Proposed law to alternative dispute resolution
By Rawlings Otieno
| October 31st 2019
Courts will no longer have to hear all civil cases should a new Bill tabled at the Senate be passed into law.
The Alternative Dispute Resolution Bill 2019, sponsored by nominated Senator Sylvia Kasanga, seeks to put in place a legal framework for the settlement of certain civil disputes through conciliation, mediation and traditional dispute resolution.
According to Ms Kasanga, if passed, the law will apply to certain civil cases, especially disputes involving the national government, county governments or State organs.
The Bill has laid out the procedure to be followed during mediation; the role that the mediator will play and how the opposing parties will conduct themselves during the mediation process.
Kasanga argues that effective dispute resolution mechanisms usually guarantees peace, they spur trade and contribute to the political development of a country.
In an interview, she said that in Kenya, disputes are mainly resolved through the court process which is costly and does not always end up reconciling the conflicting parties.
“Article 48 of the Constitution obligates the State to ensure access to justice, the ability of people to seek and obtain a remedy for their grievances, in line with human rights standards,” reads part of the Bill.
According to Kasanga, the Bill seeks to implement Article 48 and 159(2) (c) of the Constitution with respect to promoting the use of alternative dispute resolution mechanisms in resolving disputes.
However, if passed, the law will not apply to disputes that are subject to the Arbitration Act.
These are disputes that have a tribunal established to handle them. They include boundary and election disputes.
It will also not apply to disputes involving the interpretation of the Constitution. These are disputes involving denial of fundamental rights and freedoms and cases where public interest is involved.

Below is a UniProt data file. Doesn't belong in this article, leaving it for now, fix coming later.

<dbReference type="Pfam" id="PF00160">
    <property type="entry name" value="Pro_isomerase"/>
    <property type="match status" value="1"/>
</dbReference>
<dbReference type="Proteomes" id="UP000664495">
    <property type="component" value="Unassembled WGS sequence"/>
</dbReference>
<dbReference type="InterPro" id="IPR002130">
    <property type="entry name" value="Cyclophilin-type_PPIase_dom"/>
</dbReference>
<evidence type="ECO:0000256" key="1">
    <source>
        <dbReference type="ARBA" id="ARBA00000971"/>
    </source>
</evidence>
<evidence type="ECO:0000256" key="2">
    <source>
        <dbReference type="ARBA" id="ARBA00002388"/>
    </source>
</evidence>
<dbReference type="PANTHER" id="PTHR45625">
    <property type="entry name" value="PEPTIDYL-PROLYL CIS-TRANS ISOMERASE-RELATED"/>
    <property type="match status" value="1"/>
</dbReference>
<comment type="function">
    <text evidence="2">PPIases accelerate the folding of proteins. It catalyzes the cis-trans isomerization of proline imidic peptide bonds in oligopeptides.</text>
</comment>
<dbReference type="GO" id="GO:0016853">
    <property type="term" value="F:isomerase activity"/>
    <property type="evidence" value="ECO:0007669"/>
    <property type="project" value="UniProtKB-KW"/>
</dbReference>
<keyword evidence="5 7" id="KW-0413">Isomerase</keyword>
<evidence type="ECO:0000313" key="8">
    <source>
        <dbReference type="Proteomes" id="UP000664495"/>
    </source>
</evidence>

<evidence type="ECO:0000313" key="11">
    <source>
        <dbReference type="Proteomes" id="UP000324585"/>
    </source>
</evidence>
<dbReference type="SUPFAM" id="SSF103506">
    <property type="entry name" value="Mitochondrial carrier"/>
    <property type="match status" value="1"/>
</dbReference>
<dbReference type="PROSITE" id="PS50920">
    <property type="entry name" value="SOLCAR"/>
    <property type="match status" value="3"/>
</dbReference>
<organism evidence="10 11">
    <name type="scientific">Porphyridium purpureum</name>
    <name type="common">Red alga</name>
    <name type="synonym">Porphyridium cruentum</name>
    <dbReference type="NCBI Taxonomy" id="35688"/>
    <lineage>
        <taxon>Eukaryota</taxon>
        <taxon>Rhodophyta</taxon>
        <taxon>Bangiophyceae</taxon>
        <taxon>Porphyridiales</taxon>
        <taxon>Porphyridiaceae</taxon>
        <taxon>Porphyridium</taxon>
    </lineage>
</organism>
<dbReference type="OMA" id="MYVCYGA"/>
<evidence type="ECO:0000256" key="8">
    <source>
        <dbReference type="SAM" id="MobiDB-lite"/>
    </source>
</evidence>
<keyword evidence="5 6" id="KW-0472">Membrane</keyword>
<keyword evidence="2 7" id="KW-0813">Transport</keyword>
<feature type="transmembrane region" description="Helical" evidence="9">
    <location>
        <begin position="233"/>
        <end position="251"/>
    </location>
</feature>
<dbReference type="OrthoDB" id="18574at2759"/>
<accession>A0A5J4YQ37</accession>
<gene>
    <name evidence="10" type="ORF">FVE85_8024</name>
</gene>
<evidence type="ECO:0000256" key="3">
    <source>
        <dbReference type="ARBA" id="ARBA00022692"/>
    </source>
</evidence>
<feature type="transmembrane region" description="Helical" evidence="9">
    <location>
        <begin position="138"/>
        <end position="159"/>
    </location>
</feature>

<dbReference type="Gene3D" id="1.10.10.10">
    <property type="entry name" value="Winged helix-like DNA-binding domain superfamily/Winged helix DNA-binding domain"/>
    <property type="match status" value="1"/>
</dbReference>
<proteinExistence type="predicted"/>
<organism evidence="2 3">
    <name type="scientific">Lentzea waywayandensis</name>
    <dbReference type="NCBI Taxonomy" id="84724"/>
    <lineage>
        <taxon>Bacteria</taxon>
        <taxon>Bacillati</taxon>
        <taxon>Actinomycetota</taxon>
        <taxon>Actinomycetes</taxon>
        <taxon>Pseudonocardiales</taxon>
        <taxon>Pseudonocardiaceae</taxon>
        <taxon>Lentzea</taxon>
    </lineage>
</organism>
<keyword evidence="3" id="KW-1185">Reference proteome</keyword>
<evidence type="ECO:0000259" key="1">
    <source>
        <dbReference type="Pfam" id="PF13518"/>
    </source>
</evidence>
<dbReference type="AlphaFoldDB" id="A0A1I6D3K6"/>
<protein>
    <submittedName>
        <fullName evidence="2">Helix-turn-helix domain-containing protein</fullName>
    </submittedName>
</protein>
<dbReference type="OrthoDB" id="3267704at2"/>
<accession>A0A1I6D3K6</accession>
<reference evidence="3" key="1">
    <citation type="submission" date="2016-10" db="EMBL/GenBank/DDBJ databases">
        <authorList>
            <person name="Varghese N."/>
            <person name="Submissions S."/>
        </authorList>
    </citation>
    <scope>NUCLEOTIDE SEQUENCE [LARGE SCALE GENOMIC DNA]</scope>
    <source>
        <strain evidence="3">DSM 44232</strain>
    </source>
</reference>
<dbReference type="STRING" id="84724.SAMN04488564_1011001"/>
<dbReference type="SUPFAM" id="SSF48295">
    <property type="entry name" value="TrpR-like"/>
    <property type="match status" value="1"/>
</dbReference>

The Bill also provides for accreditation and registration of conciliators and mediators. This is to ensure professionalism and to protect citizens from quacks.
“A person shall not practice as a conciliator or a mediator under this Act unless that person has been accredited and registered as a conciliator or mediator by the Committee,” reads part of the Bill.
“A person who intends to practice as a conciliator or a mediator shall submit an application in the prescribed form together with the application fees to the Committee for accreditation and registration.”
The proposed law seeks to provide for a recourse to court if recognition and enforcement of a settlement agreement by by the parties involved is not observed.
It also sets out the duties of an advocate during a mediation process, and explains the grounds one party can refuse to honour a settlement agreement.
If the Bill is enacted into law, the parties involved will have power to suspend the limitation period of the agreement.
It also sets out alternative dispute resolution costs.
”The Chief Justice may make rules of practice and procedure, and regulations regarding to any provisions of this Act,” the bill reads in part.
It also proposes the amendment of the Civil Procedure Act, with a view to rename the Mediation Accreditation Committee to the Alternative Dispute Resolution Committee.
The Bill further provides that the Chief Justice may make rules of practice and procedure, and regulations generally for the better implementation of any provisions of this Act.
The Bill has been presented to the Senate Committee on Justice, Legal Affairs and Human Rights.
It was introduced to the House in August this year and first read on September 19, 2019.
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